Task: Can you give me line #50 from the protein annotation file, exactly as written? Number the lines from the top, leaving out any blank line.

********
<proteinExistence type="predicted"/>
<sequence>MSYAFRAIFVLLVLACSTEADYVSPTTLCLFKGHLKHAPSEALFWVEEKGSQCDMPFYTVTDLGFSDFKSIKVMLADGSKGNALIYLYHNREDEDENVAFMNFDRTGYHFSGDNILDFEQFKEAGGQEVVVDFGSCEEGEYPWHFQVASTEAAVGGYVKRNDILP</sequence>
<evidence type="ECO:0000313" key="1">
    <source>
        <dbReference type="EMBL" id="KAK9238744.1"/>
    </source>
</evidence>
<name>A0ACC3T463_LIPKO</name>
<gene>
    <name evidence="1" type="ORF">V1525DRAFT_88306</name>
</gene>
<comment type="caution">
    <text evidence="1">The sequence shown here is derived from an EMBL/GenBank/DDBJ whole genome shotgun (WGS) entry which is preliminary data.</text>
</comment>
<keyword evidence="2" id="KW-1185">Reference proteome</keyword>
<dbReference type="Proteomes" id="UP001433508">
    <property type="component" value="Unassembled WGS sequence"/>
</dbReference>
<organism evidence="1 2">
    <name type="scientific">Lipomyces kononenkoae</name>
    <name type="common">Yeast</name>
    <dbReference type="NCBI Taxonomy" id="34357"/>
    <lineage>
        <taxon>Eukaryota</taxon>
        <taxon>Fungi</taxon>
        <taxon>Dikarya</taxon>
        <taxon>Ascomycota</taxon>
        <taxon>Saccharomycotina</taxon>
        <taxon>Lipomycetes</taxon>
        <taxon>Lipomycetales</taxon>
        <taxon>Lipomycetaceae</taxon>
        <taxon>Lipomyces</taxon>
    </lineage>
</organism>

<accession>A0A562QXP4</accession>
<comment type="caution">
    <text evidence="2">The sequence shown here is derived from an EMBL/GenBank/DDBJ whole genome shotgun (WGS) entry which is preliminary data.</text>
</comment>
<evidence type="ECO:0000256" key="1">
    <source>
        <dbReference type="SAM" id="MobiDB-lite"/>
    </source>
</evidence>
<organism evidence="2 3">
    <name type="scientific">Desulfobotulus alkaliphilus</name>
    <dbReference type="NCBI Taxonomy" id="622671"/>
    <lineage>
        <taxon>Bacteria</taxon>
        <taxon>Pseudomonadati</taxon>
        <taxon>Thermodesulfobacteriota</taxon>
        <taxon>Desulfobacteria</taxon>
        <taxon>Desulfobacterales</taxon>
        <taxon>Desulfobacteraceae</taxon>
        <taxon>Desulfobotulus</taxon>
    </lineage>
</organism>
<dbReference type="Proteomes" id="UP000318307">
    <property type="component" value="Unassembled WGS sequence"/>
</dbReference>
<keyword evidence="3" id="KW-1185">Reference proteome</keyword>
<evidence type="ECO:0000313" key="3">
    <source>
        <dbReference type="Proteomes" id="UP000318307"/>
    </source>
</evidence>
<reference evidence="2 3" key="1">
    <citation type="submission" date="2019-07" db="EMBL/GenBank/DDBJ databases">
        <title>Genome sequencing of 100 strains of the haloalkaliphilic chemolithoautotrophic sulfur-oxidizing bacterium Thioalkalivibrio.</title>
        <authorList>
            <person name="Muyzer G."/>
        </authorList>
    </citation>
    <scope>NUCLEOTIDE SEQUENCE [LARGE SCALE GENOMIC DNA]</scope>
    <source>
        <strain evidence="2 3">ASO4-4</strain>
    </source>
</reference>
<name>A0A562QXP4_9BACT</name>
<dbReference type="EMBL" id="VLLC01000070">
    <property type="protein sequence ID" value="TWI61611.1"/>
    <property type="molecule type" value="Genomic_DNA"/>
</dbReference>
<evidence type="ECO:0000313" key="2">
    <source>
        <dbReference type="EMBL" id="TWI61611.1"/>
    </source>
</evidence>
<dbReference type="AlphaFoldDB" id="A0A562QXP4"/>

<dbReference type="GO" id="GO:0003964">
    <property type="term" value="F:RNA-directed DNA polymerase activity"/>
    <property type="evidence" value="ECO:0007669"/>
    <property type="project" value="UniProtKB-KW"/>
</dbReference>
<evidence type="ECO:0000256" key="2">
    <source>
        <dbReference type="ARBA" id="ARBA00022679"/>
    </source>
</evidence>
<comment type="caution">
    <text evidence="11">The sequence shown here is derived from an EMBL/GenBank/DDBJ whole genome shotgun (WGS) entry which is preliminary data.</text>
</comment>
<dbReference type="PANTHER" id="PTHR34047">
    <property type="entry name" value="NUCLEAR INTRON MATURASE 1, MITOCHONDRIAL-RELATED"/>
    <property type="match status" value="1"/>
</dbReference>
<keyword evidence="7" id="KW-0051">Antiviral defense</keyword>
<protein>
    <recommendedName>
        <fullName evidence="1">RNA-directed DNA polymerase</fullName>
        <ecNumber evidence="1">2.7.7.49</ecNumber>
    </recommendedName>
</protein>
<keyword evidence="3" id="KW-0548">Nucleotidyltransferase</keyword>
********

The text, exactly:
        <taxon>Thermodesulfobacteriota</taxon>